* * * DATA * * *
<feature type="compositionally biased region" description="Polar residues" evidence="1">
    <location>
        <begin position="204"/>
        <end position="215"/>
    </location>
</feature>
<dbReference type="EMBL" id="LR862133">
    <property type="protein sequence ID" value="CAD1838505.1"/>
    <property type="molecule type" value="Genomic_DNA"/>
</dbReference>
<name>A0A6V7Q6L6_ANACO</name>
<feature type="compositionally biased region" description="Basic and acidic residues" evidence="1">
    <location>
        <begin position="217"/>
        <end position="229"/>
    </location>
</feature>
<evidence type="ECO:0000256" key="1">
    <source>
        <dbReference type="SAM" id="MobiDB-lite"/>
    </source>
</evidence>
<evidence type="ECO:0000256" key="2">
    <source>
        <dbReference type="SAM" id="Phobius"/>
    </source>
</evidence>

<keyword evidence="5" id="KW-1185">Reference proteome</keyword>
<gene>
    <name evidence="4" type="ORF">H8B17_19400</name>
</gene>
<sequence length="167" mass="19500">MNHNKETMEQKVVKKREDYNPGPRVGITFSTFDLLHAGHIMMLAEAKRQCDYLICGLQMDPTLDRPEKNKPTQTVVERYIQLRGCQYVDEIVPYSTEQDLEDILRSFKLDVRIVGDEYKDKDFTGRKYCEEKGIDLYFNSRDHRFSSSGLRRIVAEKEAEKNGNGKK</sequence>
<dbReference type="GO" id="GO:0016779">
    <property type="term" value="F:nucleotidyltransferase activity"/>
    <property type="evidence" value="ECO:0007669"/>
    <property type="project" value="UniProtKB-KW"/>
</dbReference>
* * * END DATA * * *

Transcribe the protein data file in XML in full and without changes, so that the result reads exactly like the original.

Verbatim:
<feature type="compositionally biased region" description="Polar residues" evidence="1">
    <location>
        <begin position="204"/>
        <end position="215"/>
    </location>
</feature>
<dbReference type="EMBL" id="LR862133">
    <property type="protein sequence ID" value="CAD1838505.1"/>
    <property type="molecule type" value="Genomic_DNA"/>
</dbReference>
<name>A0A6V7Q6L6_ANACO</name>
<feature type="compositionally biased region" description="Basic and acidic residues" evidence="1">
    <location>
        <begin position="217"/>
        <end position="229"/>
    </location>
</feature>
<evidence type="ECO:0000256" key="1">
    <source>
        <dbReference type="SAM" id="MobiDB-lite"/>
    </source>
</evidence>
<evidence type="ECO:0000256" key="2">
    <source>
        <dbReference type="SAM" id="Phobius"/>
    </source>
</evidence>

<keyword evidence="5" id="KW-1185">Reference proteome</keyword>
<gene>
    <name evidence="4" type="ORF">H8B17_19400</name>
</gene>
<sequence length="167" mass="19500">MNHNKETMEQKVVKKREDYNPGPRVGITFSTFDLLHAGHIMMLAEAKRQCDYLICGLQMDPTLDRPEKNKPTQTVVERYIQLRGCQYVDEIVPYSTEQDLEDILRSFKLDVRIVGDEYKDKDFTGRKYCEEKGIDLYFNSRDHRFSSSGLRRIVAEKEAEKNGNGKK</sequence>
<dbReference type="GO" id="GO:0016779">
    <property type="term" value="F:nucleotidyltransferase activity"/>
    <property type="evidence" value="ECO:0007669"/>
    <property type="project" value="UniProtKB-KW"/>
</dbReference>